A professional development plan, when written well, is like creating a custom recipe for your favourite dish. It contains a list of all the ingredients, utensils, and instructions needed to make this dish. Like a recipe, a professional development plan shows you how to use your ingredients (your skills and talents) to get what you want (your long term career goals). There are several ways to write a professional development plan, but here are a few critical parts that should be included:

  1. Long term career goals
  2. Role models
  3. Personality type: Strengths & weaknesses
  4. Career path
  5. Level up plan / short term goals

Long Term Career Goals

Think of your long term career goal like the finished product of the recipe. This represents your ultimate career goal.  Think carefully about your dream career and what you see yourself doing long term. What is your end goal in your chosen career path? You can have more than one long term career goal. List them out as a first step.

Role Models

In creating a recipe, sometimes we might want to imitate or incorporate some elements of another recipe we’ve come across. Your career role models ideally should be people that have done something or embody a quality that you admire. Who are your career role models? What qualities do you admire about them? What have they done that inspires you? It’s great to have role models in your specific field, but don’t limit yourself. For example, my role models are Tobi Lütke, Ben Carson, and Chimamanda Adichie.

Personality Type: Strengths and Weaknesses

Your personality type gives you more insight on what your strengths and weaknesses are. There are several free tests available online to determine this, like Myers-Briggs Type Indicator or the Enneagram Personality Test, (paid versions give a more detailed report). Having a good understanding of your personality type, strengths, and weaknesses informs you of some of the ingredients and utensils you have in hand. What are your strengths? Have you seen these strengths come to play in your daily life and in your career so far? What are your weaknesses? Outline them. Would you like to improve in these areas? In your professional development plan, you can choose to amplify your strengths and avoid your weaknesses or even improve in areas of weakness.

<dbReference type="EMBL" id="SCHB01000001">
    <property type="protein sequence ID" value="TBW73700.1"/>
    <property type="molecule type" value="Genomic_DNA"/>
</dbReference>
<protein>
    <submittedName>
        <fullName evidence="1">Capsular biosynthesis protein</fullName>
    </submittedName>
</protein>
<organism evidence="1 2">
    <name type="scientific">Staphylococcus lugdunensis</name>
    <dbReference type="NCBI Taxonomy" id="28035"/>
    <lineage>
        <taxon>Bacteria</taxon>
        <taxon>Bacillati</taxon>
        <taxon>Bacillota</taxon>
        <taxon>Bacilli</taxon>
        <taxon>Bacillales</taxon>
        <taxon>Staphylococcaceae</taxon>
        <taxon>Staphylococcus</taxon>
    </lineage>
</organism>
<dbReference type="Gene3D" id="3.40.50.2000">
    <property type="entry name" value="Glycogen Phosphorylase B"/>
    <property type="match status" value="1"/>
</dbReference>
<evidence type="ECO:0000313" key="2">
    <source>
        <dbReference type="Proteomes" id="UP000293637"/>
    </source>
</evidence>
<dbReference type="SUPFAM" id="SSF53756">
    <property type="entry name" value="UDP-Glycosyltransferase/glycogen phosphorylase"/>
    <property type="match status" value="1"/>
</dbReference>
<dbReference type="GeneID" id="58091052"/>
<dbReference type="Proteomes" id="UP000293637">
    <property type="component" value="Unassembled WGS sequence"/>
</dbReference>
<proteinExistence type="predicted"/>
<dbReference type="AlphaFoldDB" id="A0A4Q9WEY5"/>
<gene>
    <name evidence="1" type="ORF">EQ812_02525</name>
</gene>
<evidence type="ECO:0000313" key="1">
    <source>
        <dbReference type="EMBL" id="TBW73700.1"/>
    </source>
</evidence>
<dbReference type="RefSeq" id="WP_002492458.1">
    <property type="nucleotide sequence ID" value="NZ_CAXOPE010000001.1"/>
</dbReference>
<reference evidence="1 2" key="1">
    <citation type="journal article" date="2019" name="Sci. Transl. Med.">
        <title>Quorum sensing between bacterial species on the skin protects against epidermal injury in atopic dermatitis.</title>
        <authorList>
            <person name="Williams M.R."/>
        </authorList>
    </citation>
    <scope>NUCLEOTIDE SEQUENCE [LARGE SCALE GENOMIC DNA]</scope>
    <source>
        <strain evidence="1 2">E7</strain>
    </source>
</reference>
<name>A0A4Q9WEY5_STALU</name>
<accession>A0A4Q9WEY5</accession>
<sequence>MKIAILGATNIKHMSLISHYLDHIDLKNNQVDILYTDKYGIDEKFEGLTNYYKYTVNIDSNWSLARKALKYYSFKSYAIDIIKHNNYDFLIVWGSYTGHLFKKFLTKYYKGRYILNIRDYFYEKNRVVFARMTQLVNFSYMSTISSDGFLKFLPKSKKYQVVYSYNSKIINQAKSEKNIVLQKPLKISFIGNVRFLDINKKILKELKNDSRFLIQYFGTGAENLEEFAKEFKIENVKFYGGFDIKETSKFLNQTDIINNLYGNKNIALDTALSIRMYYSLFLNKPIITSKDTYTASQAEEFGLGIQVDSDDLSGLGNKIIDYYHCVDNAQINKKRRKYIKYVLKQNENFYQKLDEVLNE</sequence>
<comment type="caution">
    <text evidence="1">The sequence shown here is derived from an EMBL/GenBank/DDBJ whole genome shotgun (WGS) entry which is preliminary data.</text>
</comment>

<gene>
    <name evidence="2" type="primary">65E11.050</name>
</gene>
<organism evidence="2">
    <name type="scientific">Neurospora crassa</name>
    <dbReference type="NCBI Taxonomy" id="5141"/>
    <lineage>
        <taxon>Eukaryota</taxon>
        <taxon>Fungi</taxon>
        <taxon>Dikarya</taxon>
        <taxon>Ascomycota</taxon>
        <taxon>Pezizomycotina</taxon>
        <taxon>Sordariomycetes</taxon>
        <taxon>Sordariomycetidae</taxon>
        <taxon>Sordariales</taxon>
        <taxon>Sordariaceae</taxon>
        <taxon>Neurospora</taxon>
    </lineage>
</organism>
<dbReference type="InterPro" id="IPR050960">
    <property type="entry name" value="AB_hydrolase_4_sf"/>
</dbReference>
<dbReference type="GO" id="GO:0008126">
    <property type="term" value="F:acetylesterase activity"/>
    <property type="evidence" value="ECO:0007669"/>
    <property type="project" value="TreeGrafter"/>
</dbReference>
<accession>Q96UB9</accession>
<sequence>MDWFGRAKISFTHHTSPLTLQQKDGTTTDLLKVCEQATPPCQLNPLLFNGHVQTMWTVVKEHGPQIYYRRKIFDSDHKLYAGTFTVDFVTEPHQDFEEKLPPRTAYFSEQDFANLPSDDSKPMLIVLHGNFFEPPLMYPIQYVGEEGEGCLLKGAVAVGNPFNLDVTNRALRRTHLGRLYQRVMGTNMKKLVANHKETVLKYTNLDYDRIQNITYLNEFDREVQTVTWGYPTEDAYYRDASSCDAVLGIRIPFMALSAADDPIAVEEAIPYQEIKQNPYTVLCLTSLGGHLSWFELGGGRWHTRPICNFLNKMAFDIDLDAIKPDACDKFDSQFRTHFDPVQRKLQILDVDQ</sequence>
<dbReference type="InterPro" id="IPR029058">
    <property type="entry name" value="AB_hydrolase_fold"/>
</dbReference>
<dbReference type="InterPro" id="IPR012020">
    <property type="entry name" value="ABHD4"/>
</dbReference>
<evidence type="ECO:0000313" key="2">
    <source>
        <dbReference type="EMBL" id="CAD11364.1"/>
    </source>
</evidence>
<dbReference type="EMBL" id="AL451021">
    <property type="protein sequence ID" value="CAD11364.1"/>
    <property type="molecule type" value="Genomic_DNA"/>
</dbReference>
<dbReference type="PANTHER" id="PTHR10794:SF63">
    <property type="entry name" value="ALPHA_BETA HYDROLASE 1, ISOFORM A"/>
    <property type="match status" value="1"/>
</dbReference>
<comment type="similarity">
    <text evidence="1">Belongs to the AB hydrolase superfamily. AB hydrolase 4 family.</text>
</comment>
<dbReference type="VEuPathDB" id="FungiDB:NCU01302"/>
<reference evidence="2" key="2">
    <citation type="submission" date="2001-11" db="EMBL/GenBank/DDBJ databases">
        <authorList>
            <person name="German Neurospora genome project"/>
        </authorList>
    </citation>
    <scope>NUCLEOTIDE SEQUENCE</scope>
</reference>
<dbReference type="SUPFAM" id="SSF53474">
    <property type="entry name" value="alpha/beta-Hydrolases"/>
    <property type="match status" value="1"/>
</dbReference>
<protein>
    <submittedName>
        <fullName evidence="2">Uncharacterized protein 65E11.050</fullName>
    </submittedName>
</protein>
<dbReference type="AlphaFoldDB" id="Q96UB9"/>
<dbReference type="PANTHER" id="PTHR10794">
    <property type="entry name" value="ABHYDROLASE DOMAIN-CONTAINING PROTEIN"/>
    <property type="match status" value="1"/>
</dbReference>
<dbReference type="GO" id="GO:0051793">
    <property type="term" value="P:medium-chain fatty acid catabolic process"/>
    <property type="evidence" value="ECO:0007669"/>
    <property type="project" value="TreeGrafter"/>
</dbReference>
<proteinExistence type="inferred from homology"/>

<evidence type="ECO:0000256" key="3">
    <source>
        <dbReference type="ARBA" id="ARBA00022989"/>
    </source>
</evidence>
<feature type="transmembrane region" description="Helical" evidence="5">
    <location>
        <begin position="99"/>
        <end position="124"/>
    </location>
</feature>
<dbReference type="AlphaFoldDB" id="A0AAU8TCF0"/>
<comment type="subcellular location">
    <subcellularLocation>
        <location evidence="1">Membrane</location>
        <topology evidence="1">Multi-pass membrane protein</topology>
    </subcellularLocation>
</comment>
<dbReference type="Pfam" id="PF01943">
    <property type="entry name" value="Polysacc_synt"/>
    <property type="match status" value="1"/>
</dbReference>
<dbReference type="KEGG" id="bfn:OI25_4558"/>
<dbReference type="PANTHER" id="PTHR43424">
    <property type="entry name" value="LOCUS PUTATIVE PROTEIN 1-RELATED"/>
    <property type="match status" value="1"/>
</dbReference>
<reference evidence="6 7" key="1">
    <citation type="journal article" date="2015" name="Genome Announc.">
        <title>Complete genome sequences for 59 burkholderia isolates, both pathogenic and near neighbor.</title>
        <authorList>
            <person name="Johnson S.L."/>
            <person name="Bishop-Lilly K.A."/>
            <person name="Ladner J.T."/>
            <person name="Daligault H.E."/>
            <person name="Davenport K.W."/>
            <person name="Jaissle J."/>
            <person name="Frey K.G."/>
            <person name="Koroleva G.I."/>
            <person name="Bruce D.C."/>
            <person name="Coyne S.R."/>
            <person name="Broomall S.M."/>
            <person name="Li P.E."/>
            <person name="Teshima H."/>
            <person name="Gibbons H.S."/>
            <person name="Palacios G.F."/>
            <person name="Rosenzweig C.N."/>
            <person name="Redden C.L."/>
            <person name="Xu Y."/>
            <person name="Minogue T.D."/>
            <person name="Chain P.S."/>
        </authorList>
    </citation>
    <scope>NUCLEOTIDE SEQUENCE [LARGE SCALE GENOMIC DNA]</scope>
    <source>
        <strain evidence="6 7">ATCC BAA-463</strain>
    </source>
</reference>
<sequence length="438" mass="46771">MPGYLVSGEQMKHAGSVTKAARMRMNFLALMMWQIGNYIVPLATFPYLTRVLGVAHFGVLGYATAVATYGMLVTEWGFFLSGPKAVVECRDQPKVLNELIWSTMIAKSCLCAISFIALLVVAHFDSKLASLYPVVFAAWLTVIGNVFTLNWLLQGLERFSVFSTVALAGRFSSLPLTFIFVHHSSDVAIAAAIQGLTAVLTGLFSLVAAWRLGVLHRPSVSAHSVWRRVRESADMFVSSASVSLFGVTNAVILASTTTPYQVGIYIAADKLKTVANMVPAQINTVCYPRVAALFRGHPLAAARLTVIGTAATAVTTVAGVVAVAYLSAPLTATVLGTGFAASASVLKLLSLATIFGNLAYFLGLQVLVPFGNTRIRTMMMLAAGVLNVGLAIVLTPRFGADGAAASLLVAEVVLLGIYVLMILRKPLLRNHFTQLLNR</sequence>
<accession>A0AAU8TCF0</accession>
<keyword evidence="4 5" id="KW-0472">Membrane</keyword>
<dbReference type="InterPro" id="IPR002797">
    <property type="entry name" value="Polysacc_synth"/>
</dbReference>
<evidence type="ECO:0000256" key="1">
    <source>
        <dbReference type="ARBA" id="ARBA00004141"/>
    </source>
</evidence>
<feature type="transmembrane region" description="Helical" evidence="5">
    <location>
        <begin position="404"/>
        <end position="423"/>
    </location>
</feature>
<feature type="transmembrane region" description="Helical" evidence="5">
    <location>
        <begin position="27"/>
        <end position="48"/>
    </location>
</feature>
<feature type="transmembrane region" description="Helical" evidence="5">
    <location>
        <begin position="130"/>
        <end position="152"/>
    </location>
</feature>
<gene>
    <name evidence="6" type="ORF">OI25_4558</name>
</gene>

Career Path

In this section, list out your career path from where you are currently to where you want to be in the long run. Think of all the roles you want to occupy as you move forward in your career. For example, a software developer’s career path might look like the following:

Junior developer -> Senior Developer -> Technical Lead -> Director of department -> VP of engineering -> Founder/CEO of tech firm

Bear in mind that this might look a bit different for self-employed individuals. Your career path might be in the form of the different stages of your business as it grows. For example:

Start a business in your city -> Introduce new product -> Expand to two locations -> Expand product range -> Expand to 5 countries -> Own a chain of businesses

If you have regular assessments (quarterly, bi-annually, annually) at your workplace, keep track of the feedback you receive at every stage. If you are self-employed, ask for feedback regularly from your clients and write it down.

Level Up Plan

Your level up plan is made up of a combination of your short-term career goals, feedback and your willingness to play on your strengths or improve your weaknesses (or both). Break down your long term goals into short term goals; divide your year into quarters and assign these short term goals to each quarter. For each goal you set, define and measure KPIs.

For example, if your goal is to learn a new programming language, a good KPI would be to develop a new program using the language or contribute to an open source software by a set date. An important part of setting short term goals is to keep them SMART: Specific, Measurable, Achievable, Realistic and Time bound.

Just like that, you’ve created your first recipe! The beautiful thing about a professional development plan is that it makes you more intentional about your career – you now know exactly what you want and you’ll be more focused to work towards it: Write the vision and make it plain. For the ease of following this guide, I created a simple (and I really mean simple) Word template that you can customize. Click here to download the template. Feel free to contact me if you need help in completing this exercise and remember to share this with people if you’ve found this useful.


Author Ebun

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